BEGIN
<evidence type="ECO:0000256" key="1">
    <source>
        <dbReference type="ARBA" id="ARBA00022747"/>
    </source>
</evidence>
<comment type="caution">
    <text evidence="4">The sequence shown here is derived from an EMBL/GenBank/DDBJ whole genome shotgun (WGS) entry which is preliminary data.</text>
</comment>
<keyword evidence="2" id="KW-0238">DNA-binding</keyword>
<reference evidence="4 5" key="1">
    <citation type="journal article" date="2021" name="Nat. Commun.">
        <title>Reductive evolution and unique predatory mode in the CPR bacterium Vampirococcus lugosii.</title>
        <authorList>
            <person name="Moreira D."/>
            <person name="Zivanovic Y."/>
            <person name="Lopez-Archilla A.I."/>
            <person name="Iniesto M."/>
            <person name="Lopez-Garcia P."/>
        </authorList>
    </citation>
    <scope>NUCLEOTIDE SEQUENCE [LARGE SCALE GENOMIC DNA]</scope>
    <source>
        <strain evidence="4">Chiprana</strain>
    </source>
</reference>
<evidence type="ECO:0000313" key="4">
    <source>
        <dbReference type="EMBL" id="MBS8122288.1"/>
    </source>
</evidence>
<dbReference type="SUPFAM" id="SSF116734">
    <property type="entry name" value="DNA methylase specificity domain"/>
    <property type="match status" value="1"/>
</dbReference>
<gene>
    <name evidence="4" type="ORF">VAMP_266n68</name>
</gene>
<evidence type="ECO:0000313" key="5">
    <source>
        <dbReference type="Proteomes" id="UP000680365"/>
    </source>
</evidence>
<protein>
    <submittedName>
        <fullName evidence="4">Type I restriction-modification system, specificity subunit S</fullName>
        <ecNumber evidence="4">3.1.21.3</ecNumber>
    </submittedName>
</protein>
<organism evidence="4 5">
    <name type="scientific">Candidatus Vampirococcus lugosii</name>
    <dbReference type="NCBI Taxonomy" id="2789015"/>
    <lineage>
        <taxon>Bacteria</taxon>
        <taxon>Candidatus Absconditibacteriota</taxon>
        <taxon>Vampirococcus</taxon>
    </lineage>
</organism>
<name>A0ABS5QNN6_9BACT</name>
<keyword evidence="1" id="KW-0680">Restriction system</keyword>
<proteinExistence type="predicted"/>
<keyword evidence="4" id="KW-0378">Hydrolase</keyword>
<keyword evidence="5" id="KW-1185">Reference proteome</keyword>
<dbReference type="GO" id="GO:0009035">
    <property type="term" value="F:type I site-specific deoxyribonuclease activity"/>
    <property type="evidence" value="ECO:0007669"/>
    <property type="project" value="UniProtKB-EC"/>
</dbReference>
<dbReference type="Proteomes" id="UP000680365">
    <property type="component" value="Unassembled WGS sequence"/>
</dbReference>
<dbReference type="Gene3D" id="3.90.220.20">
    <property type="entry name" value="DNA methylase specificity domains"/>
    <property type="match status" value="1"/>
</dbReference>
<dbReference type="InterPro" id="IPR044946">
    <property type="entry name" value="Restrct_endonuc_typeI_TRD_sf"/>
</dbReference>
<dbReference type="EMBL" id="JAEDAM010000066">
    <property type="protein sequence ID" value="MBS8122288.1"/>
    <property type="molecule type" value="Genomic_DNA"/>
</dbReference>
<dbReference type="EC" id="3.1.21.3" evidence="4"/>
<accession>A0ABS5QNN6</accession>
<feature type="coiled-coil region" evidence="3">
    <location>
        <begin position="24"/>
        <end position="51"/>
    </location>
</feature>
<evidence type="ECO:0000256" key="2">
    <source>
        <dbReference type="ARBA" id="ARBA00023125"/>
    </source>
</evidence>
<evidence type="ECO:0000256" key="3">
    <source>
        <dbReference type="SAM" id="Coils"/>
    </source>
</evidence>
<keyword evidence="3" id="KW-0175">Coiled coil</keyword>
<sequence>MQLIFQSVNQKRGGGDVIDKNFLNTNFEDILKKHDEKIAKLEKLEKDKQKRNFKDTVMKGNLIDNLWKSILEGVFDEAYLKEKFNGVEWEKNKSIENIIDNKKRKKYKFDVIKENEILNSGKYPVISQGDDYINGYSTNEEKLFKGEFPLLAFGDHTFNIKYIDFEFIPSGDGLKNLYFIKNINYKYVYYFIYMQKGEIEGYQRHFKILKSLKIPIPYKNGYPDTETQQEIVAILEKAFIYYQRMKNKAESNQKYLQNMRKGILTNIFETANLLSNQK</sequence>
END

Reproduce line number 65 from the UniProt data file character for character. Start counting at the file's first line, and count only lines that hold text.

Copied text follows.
    <property type="evidence" value="ECO:0007669"/>